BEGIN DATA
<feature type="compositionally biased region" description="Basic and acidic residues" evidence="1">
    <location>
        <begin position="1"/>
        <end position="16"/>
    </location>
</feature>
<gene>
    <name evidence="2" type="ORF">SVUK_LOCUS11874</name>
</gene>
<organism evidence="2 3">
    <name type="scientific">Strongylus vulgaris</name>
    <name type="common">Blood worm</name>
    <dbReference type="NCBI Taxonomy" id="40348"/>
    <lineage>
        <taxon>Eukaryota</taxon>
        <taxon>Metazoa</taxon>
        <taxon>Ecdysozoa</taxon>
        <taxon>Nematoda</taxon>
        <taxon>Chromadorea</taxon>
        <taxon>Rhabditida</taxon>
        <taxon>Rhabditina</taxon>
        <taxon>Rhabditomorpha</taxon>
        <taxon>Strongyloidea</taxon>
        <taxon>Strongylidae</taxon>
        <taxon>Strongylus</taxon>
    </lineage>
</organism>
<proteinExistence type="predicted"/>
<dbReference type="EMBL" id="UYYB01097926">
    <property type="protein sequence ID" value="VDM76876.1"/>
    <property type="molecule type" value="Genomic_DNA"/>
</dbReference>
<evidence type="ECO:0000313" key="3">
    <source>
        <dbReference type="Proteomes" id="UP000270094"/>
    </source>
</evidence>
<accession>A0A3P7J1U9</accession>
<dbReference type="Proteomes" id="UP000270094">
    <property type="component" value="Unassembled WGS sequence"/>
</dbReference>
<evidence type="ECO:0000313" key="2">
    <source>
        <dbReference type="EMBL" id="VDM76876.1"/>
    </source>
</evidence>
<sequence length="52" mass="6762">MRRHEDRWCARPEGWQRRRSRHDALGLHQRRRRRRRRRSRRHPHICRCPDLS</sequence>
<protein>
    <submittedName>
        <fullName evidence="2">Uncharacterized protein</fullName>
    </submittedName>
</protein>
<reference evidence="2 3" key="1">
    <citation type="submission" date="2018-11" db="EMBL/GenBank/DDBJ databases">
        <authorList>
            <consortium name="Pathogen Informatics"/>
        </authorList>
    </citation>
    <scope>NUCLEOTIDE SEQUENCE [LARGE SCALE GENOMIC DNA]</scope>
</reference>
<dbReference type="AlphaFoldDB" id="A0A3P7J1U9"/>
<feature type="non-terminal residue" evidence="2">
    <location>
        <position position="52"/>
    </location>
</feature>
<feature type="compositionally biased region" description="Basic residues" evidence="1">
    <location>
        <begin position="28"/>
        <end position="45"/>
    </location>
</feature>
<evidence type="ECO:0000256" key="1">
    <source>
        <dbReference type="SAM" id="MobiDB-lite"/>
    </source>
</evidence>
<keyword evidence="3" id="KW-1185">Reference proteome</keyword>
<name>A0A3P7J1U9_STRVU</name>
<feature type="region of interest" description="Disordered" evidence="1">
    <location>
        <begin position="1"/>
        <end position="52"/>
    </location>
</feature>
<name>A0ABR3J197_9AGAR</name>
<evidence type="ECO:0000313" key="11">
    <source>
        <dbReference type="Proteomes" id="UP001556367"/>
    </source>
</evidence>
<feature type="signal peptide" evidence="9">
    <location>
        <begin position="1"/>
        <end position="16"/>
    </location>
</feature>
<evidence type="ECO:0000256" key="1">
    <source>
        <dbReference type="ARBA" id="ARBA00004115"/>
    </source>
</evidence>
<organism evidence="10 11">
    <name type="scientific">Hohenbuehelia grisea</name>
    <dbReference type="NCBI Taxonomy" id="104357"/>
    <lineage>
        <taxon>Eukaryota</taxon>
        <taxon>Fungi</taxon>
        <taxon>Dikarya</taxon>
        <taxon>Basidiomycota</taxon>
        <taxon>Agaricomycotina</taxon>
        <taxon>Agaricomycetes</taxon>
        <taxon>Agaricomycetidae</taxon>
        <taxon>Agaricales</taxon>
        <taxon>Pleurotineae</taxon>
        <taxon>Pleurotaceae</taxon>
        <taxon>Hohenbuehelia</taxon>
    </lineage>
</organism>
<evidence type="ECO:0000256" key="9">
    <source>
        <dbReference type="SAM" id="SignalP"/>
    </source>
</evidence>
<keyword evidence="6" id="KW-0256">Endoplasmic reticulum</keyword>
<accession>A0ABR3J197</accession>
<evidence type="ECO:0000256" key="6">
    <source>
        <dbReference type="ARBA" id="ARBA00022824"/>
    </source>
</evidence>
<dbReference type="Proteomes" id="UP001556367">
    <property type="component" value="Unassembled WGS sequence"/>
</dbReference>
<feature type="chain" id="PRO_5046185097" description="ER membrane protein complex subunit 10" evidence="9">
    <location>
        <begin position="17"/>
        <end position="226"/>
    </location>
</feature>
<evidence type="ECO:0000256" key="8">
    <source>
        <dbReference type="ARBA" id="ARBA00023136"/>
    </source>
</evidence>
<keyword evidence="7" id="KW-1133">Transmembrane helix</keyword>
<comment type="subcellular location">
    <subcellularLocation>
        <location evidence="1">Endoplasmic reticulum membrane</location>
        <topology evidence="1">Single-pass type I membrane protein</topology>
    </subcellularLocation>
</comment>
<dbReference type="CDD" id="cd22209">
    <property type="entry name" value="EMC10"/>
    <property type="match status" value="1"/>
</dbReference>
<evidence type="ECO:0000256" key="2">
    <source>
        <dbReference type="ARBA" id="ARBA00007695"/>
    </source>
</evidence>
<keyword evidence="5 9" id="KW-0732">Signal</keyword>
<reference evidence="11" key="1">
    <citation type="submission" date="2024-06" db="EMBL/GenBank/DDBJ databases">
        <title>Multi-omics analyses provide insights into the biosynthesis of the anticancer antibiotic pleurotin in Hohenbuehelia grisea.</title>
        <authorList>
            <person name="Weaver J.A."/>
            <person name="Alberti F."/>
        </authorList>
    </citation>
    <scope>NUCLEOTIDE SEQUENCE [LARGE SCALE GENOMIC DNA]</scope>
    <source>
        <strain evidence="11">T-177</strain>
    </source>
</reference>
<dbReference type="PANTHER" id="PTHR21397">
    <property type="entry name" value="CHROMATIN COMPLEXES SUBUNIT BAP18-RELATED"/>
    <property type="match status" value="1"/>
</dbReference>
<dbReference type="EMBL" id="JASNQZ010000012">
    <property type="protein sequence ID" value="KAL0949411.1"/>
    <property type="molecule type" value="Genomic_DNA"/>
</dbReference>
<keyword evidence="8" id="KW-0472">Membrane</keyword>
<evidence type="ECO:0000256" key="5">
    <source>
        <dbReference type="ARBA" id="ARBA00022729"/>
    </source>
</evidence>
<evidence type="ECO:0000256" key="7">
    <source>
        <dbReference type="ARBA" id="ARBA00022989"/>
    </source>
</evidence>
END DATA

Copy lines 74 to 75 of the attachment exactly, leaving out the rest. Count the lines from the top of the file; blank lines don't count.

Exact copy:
    <source>
        <dbReference type="SAM" id="MobiDB-lite"/>